Thank you for drawing attention to the National Schizophrenia Fellowship report on rationing atypical antipsychotics (news, page 7, 5 August). It is appalling that 40 per cent of the health authorities surveyed provided no funding to use these drugs.
We have a daughter, now aged 30, who has been ill since she was 14. She has a diagnosis of schizophrenia/personality disorder. She has spent most of the last 16 years in one sort of psychiatric care or another: acute wards, challenging behaviour unit, prison, secure units, hostels for mentally ill people, rehabilitation units, even a flat in the community without aftercare until it was too late to prevent a slide back into the morasse.
Two years ago, the independent psychiatrist who reported to a mental health review tribunal recommended a trial with Clozaril. The tribunal adjourned the hearing until trust managers were willing to bear the expense. For the first six months it seemed to make little difference. Then it was like a flower starting to unfold. Each time we saw our daughter there was some improvement.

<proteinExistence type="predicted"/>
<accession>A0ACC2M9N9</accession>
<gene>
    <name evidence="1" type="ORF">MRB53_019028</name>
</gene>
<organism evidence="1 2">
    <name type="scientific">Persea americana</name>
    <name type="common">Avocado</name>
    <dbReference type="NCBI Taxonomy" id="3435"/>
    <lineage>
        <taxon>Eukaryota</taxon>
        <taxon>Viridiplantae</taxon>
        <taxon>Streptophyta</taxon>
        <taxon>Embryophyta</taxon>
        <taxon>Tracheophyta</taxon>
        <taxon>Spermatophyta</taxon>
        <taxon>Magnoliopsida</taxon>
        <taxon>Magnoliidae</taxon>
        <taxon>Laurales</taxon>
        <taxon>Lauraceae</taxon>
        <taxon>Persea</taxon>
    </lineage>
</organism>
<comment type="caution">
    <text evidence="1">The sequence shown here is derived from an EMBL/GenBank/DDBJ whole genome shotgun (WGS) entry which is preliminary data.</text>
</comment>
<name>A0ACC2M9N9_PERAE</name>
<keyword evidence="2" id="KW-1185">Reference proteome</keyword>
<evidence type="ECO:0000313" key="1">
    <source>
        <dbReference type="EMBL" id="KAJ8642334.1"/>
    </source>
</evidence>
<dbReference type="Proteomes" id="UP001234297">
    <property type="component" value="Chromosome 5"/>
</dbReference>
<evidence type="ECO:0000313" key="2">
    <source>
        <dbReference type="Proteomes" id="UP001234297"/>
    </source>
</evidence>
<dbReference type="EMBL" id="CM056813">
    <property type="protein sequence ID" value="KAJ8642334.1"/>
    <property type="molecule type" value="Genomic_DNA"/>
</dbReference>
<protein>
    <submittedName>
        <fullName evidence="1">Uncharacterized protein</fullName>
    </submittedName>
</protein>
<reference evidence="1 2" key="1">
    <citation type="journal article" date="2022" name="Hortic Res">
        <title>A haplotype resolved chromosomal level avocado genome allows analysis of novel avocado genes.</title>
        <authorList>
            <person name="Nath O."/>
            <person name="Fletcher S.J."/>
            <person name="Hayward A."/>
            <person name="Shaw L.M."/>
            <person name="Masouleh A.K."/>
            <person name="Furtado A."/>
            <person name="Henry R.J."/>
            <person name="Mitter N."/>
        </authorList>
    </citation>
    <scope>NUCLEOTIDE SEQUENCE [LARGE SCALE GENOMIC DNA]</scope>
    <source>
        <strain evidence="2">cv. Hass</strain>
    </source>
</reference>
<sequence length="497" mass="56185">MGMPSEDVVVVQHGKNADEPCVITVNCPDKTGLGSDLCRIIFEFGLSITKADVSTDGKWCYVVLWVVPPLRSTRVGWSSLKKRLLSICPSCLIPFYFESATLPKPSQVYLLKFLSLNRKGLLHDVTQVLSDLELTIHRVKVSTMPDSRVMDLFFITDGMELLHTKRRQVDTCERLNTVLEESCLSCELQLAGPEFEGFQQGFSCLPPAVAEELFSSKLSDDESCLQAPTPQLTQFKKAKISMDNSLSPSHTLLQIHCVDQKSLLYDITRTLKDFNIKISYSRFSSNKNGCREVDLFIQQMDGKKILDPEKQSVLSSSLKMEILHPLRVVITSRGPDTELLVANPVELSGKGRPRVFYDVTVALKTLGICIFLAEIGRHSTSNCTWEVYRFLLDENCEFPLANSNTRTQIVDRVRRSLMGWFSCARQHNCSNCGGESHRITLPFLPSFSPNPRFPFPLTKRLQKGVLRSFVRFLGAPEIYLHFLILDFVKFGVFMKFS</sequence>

Clozaril has given us back our daughter; hang the expense. Clozaril has brought her back from no man's land, from the depths of despair.
I have thanked my God many times that we do not live in one of the HA areas that do not fund Clozaril and similar drugs. How will the National Institute for Clinical Excellence deal with this? And where will psychiatry be in the list of priorities when NICE faces the competing demands of expensive treatments across many illness groups?
Rev Frank Crowther
Group co-ordinator for North Nottinghamshire
National Schizophrenia Fellowship